Our neighborhood gets pretty crazy on Halloween and my husband does up the entire outside of the house.  I had abolutely no decorations for the inside, though, so I decided to create some festive decor for the mantle and coffee table. My kids are 2 and 4 and don’t really like spooky, so I decided to play it safe and use candy corn as my inspiration.  This table runner and bunting are super easy to make and customizable to any size table and mantle.



Candy Corn Table Runner and Bunting Tutorial

(All amounts and measurements are for a table runner that is 17 1/2″x 40″ and bunting that is 6′ long.  You can modify the patterns by adding more, or less, candy corn triangles.)

photo 2-3

Materials Needed:

All seam allowances are 1/4″

Step one: Cut fabrics

(Fold all fabrics in half, selvage to selvage.  Tutorial assumes your fabric is 44″ wide.  If your fabric is several inches narrower, you may need extra strips.)

White Fabric
– Cut 3 strips 2 1/2″ x 44″ for strip sets

Gold Fabric
– Cut 3 strips 2 1/2″ x 44″ for strip sets

Orange Fabric
– Cut 3 strips 2 1/2″ x 44″ for strip sets
-Cut 3 strips 2 1/4″ x 44″ for binding

Black Fabric
-Cut 3 strips 6 1/2″ x 44″ For background
-Cut 3 strips 3″ x 44″ for border

Step 2: Sew and Cut Triangles

Take your 2 1/2″ strips, and sew a white, orange and yellow strip together lengthwise (orange will always be in the middle). Press seams open.

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You will now have three sets of 3 sewn strips that match the photo above.

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Line your Pyramid Ruler (or your printed template) up with the top and bottom edge of your strip set and cut out your first triangle.  (Don’t worry if your strips are wider or narrower than the template, just line your template up with the top edge.)

photo 2-4

Flip your template and cut your next triangle.  Repeat until you have 21 triangles.

 Next, take your 3 black 6 1/2″ wide strips and cut them the same way you just cut your strip sets.  Cut 21 triangles.

Step 3: Sew Triangles for Table Runner


Untitled-1 copy copy

Sew triangles together using the diagram above as a guide.

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Triangles are sewn right sides together using a 1/4″ seam allowance.  Press all seams the same direction.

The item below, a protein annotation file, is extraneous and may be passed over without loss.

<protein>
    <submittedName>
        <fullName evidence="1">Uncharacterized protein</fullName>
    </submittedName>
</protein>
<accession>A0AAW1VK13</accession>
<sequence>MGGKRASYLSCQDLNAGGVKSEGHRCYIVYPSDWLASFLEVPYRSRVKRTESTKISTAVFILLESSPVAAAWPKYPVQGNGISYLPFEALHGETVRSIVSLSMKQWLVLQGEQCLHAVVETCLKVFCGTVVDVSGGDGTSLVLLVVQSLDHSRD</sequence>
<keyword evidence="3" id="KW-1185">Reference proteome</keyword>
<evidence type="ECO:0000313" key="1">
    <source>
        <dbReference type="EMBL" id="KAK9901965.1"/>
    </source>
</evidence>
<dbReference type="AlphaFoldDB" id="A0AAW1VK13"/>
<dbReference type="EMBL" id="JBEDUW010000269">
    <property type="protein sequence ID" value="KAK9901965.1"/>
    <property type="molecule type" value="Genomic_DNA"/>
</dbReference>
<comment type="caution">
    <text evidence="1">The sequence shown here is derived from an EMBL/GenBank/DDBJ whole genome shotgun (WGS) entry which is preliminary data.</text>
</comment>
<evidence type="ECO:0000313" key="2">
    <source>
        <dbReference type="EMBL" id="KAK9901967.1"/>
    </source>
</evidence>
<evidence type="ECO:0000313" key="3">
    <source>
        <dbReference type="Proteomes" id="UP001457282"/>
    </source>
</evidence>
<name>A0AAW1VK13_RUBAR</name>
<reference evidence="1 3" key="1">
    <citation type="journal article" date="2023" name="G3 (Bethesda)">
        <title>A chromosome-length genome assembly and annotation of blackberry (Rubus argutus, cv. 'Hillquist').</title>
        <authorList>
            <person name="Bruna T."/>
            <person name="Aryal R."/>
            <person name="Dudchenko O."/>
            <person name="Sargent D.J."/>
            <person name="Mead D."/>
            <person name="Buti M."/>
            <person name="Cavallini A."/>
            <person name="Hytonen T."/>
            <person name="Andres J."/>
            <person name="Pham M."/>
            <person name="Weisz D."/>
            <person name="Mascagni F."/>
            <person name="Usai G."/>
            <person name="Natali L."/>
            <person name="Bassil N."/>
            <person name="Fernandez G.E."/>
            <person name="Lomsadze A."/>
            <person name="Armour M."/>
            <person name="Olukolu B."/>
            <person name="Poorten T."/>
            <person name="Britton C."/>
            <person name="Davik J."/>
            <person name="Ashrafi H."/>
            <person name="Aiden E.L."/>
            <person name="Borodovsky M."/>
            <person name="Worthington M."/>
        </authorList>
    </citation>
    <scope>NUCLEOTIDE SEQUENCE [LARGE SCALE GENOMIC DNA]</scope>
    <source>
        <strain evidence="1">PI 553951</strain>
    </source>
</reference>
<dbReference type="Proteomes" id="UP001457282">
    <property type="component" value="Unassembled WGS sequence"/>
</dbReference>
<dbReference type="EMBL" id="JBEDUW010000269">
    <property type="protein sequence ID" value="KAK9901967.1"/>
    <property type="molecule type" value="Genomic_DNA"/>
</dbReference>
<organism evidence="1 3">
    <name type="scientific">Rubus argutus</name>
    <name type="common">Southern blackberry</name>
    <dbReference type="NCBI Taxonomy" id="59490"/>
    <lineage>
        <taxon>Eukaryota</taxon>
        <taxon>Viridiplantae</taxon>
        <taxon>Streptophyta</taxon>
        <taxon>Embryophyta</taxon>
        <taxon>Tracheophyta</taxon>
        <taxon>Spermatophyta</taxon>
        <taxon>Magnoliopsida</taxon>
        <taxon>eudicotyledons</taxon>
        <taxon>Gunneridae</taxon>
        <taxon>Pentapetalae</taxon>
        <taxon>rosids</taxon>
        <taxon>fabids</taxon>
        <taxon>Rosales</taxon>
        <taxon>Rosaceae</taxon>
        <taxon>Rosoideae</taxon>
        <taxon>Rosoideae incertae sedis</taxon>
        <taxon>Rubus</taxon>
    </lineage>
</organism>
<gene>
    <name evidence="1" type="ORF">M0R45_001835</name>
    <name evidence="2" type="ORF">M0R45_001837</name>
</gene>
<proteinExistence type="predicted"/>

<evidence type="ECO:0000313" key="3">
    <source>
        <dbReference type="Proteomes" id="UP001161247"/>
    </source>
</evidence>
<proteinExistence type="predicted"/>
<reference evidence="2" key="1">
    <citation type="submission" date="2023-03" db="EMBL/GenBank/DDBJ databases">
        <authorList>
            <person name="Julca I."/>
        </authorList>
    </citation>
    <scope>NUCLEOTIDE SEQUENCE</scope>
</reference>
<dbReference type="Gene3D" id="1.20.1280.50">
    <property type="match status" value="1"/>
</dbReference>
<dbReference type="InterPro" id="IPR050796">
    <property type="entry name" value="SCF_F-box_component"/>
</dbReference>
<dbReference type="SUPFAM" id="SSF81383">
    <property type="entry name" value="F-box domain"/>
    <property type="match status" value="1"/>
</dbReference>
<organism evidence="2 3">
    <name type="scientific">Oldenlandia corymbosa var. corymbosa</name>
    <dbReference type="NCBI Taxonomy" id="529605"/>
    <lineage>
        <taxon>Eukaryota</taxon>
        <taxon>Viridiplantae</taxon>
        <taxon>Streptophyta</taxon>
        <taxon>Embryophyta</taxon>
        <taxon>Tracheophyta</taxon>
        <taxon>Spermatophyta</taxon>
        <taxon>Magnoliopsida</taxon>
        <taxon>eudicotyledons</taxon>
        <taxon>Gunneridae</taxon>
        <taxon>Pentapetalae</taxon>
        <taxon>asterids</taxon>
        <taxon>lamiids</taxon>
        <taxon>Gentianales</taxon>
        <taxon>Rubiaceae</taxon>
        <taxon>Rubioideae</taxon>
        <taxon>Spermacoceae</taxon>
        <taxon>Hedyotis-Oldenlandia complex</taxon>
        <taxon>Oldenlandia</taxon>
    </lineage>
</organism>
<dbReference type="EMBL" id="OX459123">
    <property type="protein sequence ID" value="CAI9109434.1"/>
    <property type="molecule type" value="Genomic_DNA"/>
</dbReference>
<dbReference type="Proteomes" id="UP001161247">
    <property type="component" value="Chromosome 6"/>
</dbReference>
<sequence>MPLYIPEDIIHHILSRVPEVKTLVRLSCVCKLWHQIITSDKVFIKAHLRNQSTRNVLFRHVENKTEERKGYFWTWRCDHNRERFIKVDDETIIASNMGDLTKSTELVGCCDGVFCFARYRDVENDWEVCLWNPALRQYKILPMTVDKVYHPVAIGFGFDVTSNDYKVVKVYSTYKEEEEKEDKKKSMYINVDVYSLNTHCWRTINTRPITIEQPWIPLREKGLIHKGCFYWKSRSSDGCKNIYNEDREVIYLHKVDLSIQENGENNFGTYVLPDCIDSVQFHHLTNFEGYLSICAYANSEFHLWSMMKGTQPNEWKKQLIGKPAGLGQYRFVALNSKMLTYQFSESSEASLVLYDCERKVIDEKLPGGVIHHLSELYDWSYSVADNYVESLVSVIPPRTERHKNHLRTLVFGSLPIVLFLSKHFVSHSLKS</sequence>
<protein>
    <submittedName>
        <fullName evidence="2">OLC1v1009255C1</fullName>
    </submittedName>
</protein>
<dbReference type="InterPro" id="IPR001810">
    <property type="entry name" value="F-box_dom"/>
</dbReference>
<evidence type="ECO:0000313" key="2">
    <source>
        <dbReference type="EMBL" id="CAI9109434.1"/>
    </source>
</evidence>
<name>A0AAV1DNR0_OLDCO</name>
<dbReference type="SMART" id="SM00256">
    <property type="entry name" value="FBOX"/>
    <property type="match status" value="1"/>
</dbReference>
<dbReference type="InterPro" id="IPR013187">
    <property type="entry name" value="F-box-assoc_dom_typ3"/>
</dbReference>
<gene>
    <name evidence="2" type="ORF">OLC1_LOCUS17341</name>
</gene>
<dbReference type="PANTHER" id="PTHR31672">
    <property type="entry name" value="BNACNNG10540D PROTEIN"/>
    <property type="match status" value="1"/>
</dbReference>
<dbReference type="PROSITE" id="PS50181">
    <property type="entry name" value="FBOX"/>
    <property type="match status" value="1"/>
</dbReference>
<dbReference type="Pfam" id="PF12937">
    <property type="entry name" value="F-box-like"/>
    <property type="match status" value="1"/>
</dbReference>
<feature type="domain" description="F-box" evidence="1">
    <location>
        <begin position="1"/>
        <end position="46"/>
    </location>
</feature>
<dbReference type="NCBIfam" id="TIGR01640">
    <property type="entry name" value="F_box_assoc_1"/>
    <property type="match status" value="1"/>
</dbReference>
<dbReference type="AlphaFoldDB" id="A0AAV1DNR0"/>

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You’ll now have two strips of triangles.

Step 4: Assemble your table runner

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Sew the two strips of triangles together, matching the point of the candy corn triangle with the center of the black triangle. Press seam open.

photo 2-1

As an alternate layout, you can match your triangles point to point to create diamonds.

photo 2-2

Trim  sides of table runner, so they are even, as pictured above.

photo 3-2

For the border, sew the black 3″ wide strips to the sides of the runner, trim,  then  sew to the top and bottom.  Press all seams towards border.

Most of my readers are quilters, so I am not going to bore you with instructions on quilting and binding (plus it would get really long!), but here is a list of my favorite tutorials, if you need help:

– Making a “Quilt Sandwich” at Oh Fransson: that’s quilter speak for layering the top, batting and backing.

Straight line quilting tutorial at Amy’s Creative Side.

Double Fold Binding Tutorial at Canoe Ridge Creations.

Step 5: Make your bunting!

You should have 10 orange and 10 black triangles left over.  Feel free to cut more and make longer bunting.

photo 4-2

With right sides together, sew an orange and a black triangle along two sides.

photo 5-2

Clip point, turn and press flat.  Repeat to make 9 more triangles.

Clip off those tiny seam allowance points that are sticking out of the raw edge.

photo 1

Open bias tape up,  align with raw edge of a triangle and sew.  Butt next triangle up to first and sew to the same piece of bias tape.  Continue for all triangles.

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Fold bias tape around to orange side of bunting and press.  Sew just inside the edge of the bias tape.

You are done!

Happy Halloween and enjoy your new decorations.

For more craft and sewing ideas, check out Jo-Ann Fabric’s Celebrate the Season website.  There are tons of project ideas from very talented craft and sewing bloggers. You can also search #spookyspaces on Instagram and Twitter.

 As an added bonus to you, I have a 50% coupon to get you started on your holiday projects!


This tutorial is part of the Jo­‐Ann Fabric and Craft Stores® Celebrate the Season campaign. I was given a gift card to create a unique holiday projects, but all views, opinions and designs are my own.

Reverse Applique Tutorial

spiral copy

This tutorial is step two in the photo tutorial for making my Spiral Geese Mini Quilt Pattern.  If you aren’t making the pattern, but you are interested in learning my method for reverse appliqué, read on!

Step one: Paper-piecing Curved Geese is here.

photo 1-5

Start by sewing your paper-pieced geese together in numerical order.  You will create one large spiral.

photo 2-5